Investigation into Justice Alito's involvement with right-wing groups demanded after Hobby Lobby leak accusation
Justice Samuel Alito (Photo via Erin Schaff / for AFP)

The advocacy group Demand Justice, is asking that Supreme Court Justice Samuel Alito be investigated after a New York Times report that suggested he may have leaked the Hobby Lobby decision before the official ruling was revealed.

“The Senate Judiciary Committee should immediately move to investigate the apparent leak by Justice Alito,” said Brian Fallon, the Demand Justice executive director, said The Guardian. “This bombshell report is the latest proof that the Republican justices on the court are little more than politicians in robes. It’s no wonder trust in the court has hit a record low. Structural reform of the court, including strict new ethics rules, is needed now more than ever.”

The Times report cited a letter to Supreme Court Chief Justice John Roberts dated 7 June, in which anti-abortion minister Rob Schenck, wrote that he needed to tell the judge about “a series of events that may impinge on the investigation you and your delegates are undertaking in connection with the leak of a draft opinion."

The news comes after the leak of Alito's extremist opinion in the Dobbs case was given to the press months ahead of the ruling, leading to fear among women's rights groups, and fury from the right wing, which demanded to know who the leaker was and demanded that they be prosecuted.

In the Times report, Schenck described a dinner with a political donor invited to Alito's home for dinner. The minister offered to try and glean information about the Hobby Lobby case that blocks the access to birth control because it isn't something the company supports.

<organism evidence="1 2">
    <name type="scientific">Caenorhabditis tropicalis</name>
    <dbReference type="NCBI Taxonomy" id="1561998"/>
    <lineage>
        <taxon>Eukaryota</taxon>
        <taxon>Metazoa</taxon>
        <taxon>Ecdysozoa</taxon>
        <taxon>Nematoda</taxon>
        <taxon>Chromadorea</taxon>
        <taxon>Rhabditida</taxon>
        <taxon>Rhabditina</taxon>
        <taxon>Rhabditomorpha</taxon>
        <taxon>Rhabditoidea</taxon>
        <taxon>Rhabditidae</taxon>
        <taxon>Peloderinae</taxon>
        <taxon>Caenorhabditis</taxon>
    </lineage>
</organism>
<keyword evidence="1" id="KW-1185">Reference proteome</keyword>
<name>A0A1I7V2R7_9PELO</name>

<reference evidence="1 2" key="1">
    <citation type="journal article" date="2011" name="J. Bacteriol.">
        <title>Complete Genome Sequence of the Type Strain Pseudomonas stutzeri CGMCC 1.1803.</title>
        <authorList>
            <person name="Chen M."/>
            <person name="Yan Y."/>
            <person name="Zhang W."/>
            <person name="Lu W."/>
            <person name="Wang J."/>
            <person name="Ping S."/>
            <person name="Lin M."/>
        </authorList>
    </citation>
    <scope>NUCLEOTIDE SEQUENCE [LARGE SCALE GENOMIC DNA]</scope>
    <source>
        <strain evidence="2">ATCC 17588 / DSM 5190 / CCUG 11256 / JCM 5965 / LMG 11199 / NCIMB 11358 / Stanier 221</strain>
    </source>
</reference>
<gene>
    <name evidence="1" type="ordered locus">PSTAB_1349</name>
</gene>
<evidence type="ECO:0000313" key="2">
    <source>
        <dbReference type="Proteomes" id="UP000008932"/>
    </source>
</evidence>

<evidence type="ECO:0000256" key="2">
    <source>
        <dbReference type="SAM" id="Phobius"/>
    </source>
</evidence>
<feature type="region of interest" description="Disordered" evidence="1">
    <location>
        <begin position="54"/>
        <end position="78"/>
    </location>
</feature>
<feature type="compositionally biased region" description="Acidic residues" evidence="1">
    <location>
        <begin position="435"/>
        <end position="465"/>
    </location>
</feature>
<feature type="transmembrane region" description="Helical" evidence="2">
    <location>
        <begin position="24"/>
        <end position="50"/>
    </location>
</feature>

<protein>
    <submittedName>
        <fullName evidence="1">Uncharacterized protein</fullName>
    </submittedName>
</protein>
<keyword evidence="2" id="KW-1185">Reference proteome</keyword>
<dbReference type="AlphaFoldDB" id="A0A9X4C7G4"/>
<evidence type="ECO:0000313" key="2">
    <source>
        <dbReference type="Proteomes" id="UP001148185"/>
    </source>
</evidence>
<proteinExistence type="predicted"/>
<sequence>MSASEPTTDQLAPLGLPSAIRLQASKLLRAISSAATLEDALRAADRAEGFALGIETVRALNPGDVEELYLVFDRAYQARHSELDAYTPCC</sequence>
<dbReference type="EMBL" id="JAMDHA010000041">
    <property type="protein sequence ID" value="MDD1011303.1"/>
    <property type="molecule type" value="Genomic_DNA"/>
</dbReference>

The following day, the Times reported, the dining guest called Schenck and told him Alito had written the majority opinion for the Hobby Lobby case and said that they would win. A month later it was announced.

Fallon thinks Schenck “should be called to testify about both the leak and the years-long lobbying effort he once led to cultivate Alito and other Republican justices."

This is the second justice that has come under fire for potential ethics concerns this year. Justice Clarence Thomas has caused many Americans to question the ethical behavior of the Court has fallen to the justices' own political desires. Thomas's wife, Ginni Thomas, is deeply involved in a movement that aims to change pieces of the law in the court where her husband has a voice.

Schenck concluded his letter to Roberts, saying he “thought this previous incident might bear some consideration by you and others involved in the process."

It's unclear if that has impacted the investigation into the Dobbs leak or if the Dobbs leak is investigating the justices themselves. Even if Alito was found to have leaked the decision, there are no consequences for anything that the Justices do. If a Justice breaks any rules, there is no form of accountability. They police themselves.

What has become clear is that American confidence in the Supreme Court has cratered in polls over the past years. Confidence in what is supposed to be the non-political

How that directly reflects on the current investigation into the leak of the Dobbs decision is not clear, but it arrives at a time of concern for the court’s legitimacy as it works under the sway of a conservative supermajority. Polls show that a majority of Americans are losing confidence in the Supreme Court.

Alito has joined conservatives' calls against the leaker, saying it was a "grave betrayal." After the report, he claimed that he wasn't the leaker.

“The allegation that the Wrights were told the outcome of the decision in the Hobby Lobby case, or the authorship of the opinion of the Court, by me or my wife is completely false,” Alito said.

"My wife and I became acquainted with the Wrights some years ago because of their strong support for the Supreme Court Historical Society, and since then, we have had a casual and purely social relationship," he went on. "I never detected any effort on the part of the Wrights to obtain confidential information or to influence anything that I did in either an official or private capacity, and I would have strongly objected if they had done so. I have no knowledge of any project that they allegedly undertook for ‘Faith and Action,’ ‘Faith and Liberty,’ or any similar group, and I would be shocked and offended if those allegations are true."